4. I happen to come across someone who, say, just dropped something on the street. I want to let this person know about this thing they lost and approach them (with proper distancing, that is). Then I ask myself: what language should I use? Living in a multicultural environment, making any assumptions about this is not necessarily playing it safe. And then the next question, if x language, then what form? Should I be formal or colloquial? And maybe, by virtue of the language I picked (assuming it to be the right one), I might have to assign a gender to the addressed person. Let's assume, for the sake of the experiment, I pick Russian and say something like "Hi, you lost (verb: past, feminine) your wallet. Here." instead of saying "Hi, you lost (verb: past, masculine) your wallet. Here." And make this assumption by virtue of my knowledge that certain body features combined with certain movement pattern tend to denote a person with a certain gender. And based on that assumption I might judge that person with certain clothes and ethnic features to speak a certain language. In a word: I am defining this person before even interacting with them. Big mistake, right? She was a Polish guy. Sounds familiar?

Maybe I'm really the only one wasting its time with these useless doubts. And maybe I'm not the only one and you too can relate to any of my examples above. And maybe, but only maybe, these aren't just doubts, but the expression of something really human that we have increasingly gotten attached to: The need for a definition.

Safe in a box of inference

"A new born child has no teeth."

"A goose has no teeth."

"A rose has no teeth."

This last at any rate—

one would like to say—

is obviously true!

-Roses And Teeth For Ludwig Wittgenstein, Matmos

A definition allows us to talk about things and gives us the certainty to be talking about the same thing, of being on the same page. The imaginary box that defines the good tone, the scope, the subject. Only if I know anything about the person I am talking to I can be sure about not assuming information I know: like the language they (and by extension we) speak, about their gender, about their preferences about politics, media, lifestyle, and their opinion on certain subjects. This would then suggest that the problem at hand would be lacking this information. And since we can not possible know the definition to all subjects (people, concepts, things) in this world, there has to be a method to deal with this. And there are, in fact, many.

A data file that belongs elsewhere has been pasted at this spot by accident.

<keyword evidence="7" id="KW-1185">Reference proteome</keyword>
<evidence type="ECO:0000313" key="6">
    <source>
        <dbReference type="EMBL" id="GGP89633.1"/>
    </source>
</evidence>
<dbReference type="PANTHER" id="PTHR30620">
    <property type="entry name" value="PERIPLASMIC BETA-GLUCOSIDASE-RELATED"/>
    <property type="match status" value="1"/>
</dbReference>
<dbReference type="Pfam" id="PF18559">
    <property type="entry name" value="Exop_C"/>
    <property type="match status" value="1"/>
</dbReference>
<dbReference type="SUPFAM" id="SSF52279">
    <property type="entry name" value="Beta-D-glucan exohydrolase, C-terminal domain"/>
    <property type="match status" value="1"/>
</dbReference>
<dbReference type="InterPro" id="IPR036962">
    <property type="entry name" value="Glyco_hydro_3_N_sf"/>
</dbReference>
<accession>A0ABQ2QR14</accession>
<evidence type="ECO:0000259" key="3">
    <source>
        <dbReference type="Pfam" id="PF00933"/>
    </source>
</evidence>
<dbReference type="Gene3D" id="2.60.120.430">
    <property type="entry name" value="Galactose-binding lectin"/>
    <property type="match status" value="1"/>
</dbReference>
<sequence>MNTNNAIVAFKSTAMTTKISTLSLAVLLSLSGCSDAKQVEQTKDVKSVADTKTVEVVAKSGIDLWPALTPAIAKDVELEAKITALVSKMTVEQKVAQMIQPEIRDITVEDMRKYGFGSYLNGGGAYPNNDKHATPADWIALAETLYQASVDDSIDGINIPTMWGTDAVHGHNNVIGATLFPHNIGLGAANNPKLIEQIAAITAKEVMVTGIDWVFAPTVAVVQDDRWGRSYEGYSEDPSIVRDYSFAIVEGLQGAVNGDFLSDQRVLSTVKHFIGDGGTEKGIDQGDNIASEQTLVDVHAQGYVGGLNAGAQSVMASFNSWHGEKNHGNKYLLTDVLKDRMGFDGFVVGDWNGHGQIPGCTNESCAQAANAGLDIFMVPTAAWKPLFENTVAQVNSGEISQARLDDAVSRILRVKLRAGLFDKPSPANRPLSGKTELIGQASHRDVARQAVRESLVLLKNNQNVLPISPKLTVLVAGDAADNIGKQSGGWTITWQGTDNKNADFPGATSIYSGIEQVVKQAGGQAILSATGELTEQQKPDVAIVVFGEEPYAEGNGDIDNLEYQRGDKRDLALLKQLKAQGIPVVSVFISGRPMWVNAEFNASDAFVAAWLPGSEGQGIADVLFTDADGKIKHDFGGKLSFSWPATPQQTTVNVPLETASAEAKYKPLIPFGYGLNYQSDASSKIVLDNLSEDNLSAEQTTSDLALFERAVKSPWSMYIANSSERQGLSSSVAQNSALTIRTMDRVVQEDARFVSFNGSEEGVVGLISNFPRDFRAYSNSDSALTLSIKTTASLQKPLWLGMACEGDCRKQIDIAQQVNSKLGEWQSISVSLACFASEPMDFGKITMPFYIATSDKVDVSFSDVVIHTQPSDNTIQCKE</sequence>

A method would be, for example, to look up a definition of a concept on urbandictionary a serious encyclopedia and then tell everyone about how are the only person knowing the correct meaning of being wetter than an otters pocket. A valid method. A risky method I shall discuss an other time.

An other method would be trusting one's experience and knowledge, to infer a subject's semantics by looking at the context. We do it all the time. Last time, for example, while eating a delicious quako, it hit me. Don't look up quako. You won't find it, I made it up (it's something like a taco, but with quantum spice). But I'm sure you immediately knew had to be some food (unless you assume I am some kind crooked being eating non-edible something. And then again what is food if not something that is eaten?). This is a innate ability we humans have. This ability can be observed since early childhood and basically accompanies children during the progress of language acquisition (when children don't have a clue what those hairy apes with nursing breast are talking about, but it has to be nice because...milk) and beyond. If you feel like it, you can take a look at the famous Wug Test. But I digress. The point I am trying to make is that we humans are used to inferring information. We excel at creating drawers and putting subjects in them as a guess to make sense of the information at hand. And this has quite some advantages. It allows one to tell doctors away from nurses, the staff in a restaurant from other customers (seriously, have you ever stared at a random person in a bar and ordered a drink? It's extremely awkward and, depending on the context, quite rude), and potential partners from a potential slap (if they say 'no', accept it, trying to force your gay love onto your new homophobic crush won't get you anywhere but, perhaps, the next hospital). All these things we normally do quite instinctively and tend to be good at. They allow us to find our way through the puzzle of reality.

Does this mean that either knowing what or who we are interacting with is the safest situation, followed by being knowledgeable and being able to classify unknown objects, ideas, individuals? I would argue: it depends. But this, to be honest, I don't know. And still I shall share my thoughts with you, all the same. In the next part of this post I will try to explain why I think having a 'good definition' based on knowledge might be a problem itself.

Feel free to keep on reading the second part in which I try to explain why think that a definition is as dangerous as no definition.